Let’s Dance – Detroit Love 4 mixed by Mirko Loko (Detroit Love / !K7)

by Ben Hogwood

What’s the story?

Carl Craig’s Detroit Love mix series moves onto a fourth instalment under the watchful eye of Mirko Loko, who Craig recruited for the Detroit Electronic Music Festival back in 2001. With such a longstanding attachment to the city and its techno heritage, the Swiss DJ is a natural choice and takes the chance to say thank you to Detroit and its cultural legacy. He does so in the form of a 22-track mix including homegrown talent but also casting an eye further afield to show off the influence of the city.

What’s the music like?

This is a really fine set, mixed with impressive fluidity by Mirko Loko. From the start he creates a good deal of space, Fred P’s Vision In Osaka setting the scene beautifully before Loko’s own excellent Detroit Love Mix of It’s Like, with persuasive vocals from Ursula Rucker. As the mix proceeds Loko moves between quite minimal tracks and bigger, expansive moments like Chaos In The CBD’s Comfort Zone, or the blissful Aos Si of Takuya Yamashita.

However the real high point comes with Derrick May’s appearance on Loko’s Mentors Heritage, a mix made especially for the compilation. The booming voice and percussion are an ideal match, especially when segueing into the bare bones of the piano in Laurent Garnier’s mix of Gilb’R’s Pressure.

From then the mix rolls on, taking in the propulsive Madness of Temo Howard before an excellent finish from Mirko Loko and Stacey Pullen with Tronic Illusion – another exclusive mix – and Lady B’s Cruising Around Motor City.

Does it all work?

It does indeed. Well paced, structured and full of subtly euphoric moments uniting past and present in an effortless blend.

Is it recommended?

Yes – a very strong addition to what is proving to be an extremely collectable series.

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Switched On – Pop Ambient 2020 (Kompakt)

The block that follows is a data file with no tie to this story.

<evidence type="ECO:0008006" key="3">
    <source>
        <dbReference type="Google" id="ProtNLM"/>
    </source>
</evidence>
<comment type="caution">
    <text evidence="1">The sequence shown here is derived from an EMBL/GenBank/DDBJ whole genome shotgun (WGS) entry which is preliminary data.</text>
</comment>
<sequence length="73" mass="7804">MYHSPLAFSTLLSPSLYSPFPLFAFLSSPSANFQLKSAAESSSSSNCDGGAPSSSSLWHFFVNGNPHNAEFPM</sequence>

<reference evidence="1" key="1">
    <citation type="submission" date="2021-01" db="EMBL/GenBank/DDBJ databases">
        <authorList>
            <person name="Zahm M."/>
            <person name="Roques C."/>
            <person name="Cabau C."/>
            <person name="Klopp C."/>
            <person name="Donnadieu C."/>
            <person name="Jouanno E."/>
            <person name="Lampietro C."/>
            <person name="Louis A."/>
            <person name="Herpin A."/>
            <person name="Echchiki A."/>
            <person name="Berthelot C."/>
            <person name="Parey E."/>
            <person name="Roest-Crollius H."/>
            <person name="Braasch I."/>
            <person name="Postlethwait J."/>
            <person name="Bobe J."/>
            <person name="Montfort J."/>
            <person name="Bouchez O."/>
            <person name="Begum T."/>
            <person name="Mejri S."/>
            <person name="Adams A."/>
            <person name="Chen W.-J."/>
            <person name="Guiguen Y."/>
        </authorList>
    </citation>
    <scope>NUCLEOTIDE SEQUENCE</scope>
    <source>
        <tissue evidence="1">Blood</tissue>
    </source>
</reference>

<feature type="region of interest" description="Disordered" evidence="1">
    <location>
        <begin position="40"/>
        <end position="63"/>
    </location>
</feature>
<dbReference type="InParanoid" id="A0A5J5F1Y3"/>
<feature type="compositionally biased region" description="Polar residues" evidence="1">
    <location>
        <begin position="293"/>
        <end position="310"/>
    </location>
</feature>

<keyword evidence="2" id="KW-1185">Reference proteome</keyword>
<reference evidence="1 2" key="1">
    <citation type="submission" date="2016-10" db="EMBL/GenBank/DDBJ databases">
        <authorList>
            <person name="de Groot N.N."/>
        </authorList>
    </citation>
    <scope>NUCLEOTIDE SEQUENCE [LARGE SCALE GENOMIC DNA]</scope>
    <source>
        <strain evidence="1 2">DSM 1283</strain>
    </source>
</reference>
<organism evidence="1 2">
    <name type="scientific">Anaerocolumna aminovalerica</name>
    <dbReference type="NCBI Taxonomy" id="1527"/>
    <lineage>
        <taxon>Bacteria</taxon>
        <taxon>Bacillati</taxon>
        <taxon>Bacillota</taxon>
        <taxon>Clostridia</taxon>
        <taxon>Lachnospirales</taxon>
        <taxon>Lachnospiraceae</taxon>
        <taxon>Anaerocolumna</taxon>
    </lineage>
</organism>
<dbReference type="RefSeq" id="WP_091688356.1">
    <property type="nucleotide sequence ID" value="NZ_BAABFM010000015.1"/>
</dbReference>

What’s the story?

Wolfgang Voigt has every right to be proud as one of the flagship series of the Kompakt label, Pop Ambient, reaches its 20th edition. Cologne’s finest label refuses to rest on its laurels, mind, delivering a set of old and new music, best enjoyed horizontally.

What’s the music like?

Blissful. Kompakt have not been doing this sort of compilation for 20 years without reward – they know the quick routes to peace of body and mind, as made possible in music.

There is a pleasing mix of familiar and relatively new names here. In the former camp sit Thomas Fehlmann and the bubbling textures of Liebesperlen, Raumschmiere‘s brooding Notre-Dame and two Andrew Thomas contributions, Song 9 and Sleep Fall.

Into the latter group come the easy paced guitar instrumental from Urquell, who also contributes Alles Bleibt Anders. On a similar plain is Gen Pop‘s Iron Woman and early Kompakt contributor Klimek‘s All The Little Horses, though the same producer’s Requiem For A Butterfly offers darker, widescreen strings. For even deeper ambience Yui Onodera offers the incredibly calming Cromo 4, while Joachim Spieth is even more immersive on Meteor.

The ambience deepens still further through the thick, soothing blanket of Markus Guentner‘s Clade.

Does it all work?